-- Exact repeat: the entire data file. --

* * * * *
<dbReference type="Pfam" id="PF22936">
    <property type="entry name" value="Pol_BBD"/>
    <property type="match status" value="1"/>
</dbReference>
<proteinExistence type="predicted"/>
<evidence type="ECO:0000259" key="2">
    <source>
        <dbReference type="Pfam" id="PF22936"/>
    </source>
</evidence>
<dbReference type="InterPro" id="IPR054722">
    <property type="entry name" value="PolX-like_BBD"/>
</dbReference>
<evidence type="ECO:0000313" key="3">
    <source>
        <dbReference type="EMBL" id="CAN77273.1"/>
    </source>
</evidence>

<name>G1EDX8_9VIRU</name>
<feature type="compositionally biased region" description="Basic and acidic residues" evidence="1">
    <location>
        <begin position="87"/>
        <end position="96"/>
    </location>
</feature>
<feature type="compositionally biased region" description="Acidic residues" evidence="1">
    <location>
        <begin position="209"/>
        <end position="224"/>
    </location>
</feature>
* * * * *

<dbReference type="Pfam" id="PF22936">
    <property type="entry name" value="Pol_BBD"/>
    <property type="match status" value="1"/>
</dbReference>
<proteinExistence type="predicted"/>
<evidence type="ECO:0000259" key="2">
    <source>
        <dbReference type="Pfam" id="PF22936"/>
    </source>
</evidence>
<dbReference type="InterPro" id="IPR054722">
    <property type="entry name" value="PolX-like_BBD"/>
</dbReference>
<evidence type="ECO:0000313" key="3">
    <source>
        <dbReference type="EMBL" id="CAN77273.1"/>
    </source>
</evidence>

<name>G1EDX8_9VIRU</name>
<feature type="compositionally biased region" description="Basic and acidic residues" evidence="1">
    <location>
        <begin position="87"/>
        <end position="96"/>
    </location>
</feature>
<feature type="compositionally biased region" description="Acidic residues" evidence="1">
    <location>
        <begin position="209"/>
        <end position="224"/>
    </location>
</feature>